I find comfort in the words of Malcolm. Regardless of the outcome,
I find comfort in the unbridled tongue of Brother Malcolm.
Comfort in knowing that somewhere in Harlem there is a brother with a rifle peeking out a window.
He says, “Sleep well—he says sleep well—he says sleep well Af-free-cans. For tonight I am in the watch tower!”
I find comfort; comfort in knowing what I am feeling has been articulated to the letter by a brother who understands better—than I do—what I am going through.
And it shows. A brother who knows why I have been made to feel the way I do, have impulses to steal the way I do, and a whim towards another brother to kill the way I do.
The self-hate; caused by feelings of being second rate.
Malcolm’s greatest crime… was that he loved his black people.
That and maybe the fact he prayed in a temple basement instead of a church steeple.
That and maybe the fact he advocated the use of guns as one legal method of self defense, and wasn’t afraid to drop the hammer.
That and the fact that as a teacher he said some pretty mean things about that turn-the-other-cheek preacher—the one from Georgia who shook up Alabama—which he did eventually apologized for.
I find comfort, comfort in the words of Malcolm.
Regardless of the outcome, I find comfort in the uninhibited words of Brother Malcolm. His pizzazz.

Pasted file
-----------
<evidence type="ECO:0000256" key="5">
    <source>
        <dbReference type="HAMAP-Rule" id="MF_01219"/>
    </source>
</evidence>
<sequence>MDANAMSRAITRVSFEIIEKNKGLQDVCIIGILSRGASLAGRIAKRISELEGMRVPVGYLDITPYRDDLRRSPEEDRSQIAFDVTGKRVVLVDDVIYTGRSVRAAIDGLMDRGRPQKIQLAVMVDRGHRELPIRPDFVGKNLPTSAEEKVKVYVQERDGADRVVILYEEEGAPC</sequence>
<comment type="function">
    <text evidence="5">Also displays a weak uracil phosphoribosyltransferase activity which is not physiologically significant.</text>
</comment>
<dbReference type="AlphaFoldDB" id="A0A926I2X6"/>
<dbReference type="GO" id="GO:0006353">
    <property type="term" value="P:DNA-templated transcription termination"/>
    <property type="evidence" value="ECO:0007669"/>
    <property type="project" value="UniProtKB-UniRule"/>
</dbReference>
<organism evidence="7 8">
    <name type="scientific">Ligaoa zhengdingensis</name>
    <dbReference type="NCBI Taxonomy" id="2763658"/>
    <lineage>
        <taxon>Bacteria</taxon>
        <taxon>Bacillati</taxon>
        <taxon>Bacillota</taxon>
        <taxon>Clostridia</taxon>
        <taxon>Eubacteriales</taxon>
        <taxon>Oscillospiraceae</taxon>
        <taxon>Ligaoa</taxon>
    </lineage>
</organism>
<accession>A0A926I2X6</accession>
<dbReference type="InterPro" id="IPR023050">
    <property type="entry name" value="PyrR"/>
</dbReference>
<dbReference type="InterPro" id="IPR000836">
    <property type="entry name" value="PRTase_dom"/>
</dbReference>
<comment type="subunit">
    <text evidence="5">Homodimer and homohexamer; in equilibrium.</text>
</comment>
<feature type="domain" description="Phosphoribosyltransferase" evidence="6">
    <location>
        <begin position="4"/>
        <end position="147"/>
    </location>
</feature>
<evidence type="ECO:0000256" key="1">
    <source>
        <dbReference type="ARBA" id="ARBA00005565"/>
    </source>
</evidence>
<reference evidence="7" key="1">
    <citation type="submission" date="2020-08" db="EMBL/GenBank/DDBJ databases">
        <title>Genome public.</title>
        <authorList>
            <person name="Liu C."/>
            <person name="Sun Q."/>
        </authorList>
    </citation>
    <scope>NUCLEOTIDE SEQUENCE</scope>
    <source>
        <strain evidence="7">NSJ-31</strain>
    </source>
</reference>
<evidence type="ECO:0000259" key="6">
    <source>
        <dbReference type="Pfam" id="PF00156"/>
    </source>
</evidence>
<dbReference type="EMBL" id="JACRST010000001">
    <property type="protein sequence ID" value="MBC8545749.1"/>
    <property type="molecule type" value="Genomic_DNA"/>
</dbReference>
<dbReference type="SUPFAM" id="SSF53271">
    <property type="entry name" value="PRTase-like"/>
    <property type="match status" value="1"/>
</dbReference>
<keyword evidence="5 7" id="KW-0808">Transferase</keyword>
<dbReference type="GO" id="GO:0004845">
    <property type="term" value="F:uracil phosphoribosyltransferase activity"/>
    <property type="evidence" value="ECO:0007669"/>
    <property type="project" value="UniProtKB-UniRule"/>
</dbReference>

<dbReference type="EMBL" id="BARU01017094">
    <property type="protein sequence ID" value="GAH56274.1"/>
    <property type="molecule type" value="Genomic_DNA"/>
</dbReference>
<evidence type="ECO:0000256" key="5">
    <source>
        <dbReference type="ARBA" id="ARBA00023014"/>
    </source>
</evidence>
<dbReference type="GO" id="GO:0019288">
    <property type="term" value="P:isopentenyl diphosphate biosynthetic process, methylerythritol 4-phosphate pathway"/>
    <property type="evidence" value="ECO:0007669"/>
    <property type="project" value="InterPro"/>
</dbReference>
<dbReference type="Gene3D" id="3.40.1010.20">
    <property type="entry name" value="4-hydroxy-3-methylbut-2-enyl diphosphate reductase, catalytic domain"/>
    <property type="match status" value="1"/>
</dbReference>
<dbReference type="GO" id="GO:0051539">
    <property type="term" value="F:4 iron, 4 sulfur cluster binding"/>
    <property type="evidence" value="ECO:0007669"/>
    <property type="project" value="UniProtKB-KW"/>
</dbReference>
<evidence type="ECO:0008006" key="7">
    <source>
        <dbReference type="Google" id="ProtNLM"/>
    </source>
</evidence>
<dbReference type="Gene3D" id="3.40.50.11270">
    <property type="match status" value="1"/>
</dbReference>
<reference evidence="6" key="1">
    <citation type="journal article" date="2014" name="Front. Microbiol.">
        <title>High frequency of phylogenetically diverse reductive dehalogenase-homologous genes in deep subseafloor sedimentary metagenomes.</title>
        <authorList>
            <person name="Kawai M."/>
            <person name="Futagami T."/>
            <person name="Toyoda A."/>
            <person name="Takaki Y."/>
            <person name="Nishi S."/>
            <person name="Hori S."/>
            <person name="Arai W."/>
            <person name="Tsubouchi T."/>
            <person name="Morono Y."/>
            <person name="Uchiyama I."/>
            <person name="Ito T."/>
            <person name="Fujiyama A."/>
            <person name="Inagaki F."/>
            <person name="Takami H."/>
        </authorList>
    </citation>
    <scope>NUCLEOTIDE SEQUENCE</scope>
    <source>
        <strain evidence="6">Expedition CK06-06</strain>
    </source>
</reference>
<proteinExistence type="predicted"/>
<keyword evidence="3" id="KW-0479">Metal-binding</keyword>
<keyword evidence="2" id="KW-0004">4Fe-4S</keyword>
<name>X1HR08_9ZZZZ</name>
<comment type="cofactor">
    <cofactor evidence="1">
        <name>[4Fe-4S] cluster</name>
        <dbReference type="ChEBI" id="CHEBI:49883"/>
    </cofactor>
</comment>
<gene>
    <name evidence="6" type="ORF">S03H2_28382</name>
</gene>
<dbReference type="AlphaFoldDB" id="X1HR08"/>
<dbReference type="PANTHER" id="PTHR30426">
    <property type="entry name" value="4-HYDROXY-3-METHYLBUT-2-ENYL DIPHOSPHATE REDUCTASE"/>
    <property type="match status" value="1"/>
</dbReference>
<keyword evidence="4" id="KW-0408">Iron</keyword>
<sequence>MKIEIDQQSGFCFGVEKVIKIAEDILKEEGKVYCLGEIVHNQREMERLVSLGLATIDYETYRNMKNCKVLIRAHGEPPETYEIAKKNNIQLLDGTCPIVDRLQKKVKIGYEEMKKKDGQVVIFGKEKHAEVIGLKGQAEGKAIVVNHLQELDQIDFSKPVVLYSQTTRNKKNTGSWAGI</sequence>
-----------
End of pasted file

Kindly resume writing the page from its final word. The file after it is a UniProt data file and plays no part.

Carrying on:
El Hajj Malik El Shabazz
Comfort in the fact that he still had my back, even after the Nation no longer had his… because he said what he did.
See, Malcolm loved the kids.
Those four little kids; those… four little black girls… killed in that church bombing in Birmingham, 18 days after that turn “the other cheek” preacher—the one from Georgia who spent time in an Alabama slammer—co-led the march on Washington D.C.
Malcolm was so provoked by their deaths that against Mr. Mohammed’s wishes Brother Malcolm stopped given the American black man fish… and began teaching him how to fish.
One fist in the air for the black, even though the Nation no longer had his back, Malcolm still had mine.
With index finger tapping the crown of his mind, regardless of the outcome, I find… comfort, in the unrestrained words of Brother Malcolm.
Comfort; not in the pain Brother Malcolm felt in his exile. But in the controlled rage he felt towards the system which provoked his people. The controlled rage he felt towards the atrocities in Af-free-ca.
They killed Bro. Malcolm. Still…
Regardless of the outcome, I find comfort in the uncontrolled words of Brother Malcolm. His rhetoric. His razzmatazz.
“the House Negro vs the Field Negro”
“Extremism in the Face of Injustice is no Vice”
“The Ballot or the Bullet”
“By Any Means Necessary!”
Thank you, El Hajj Malik El Shabazz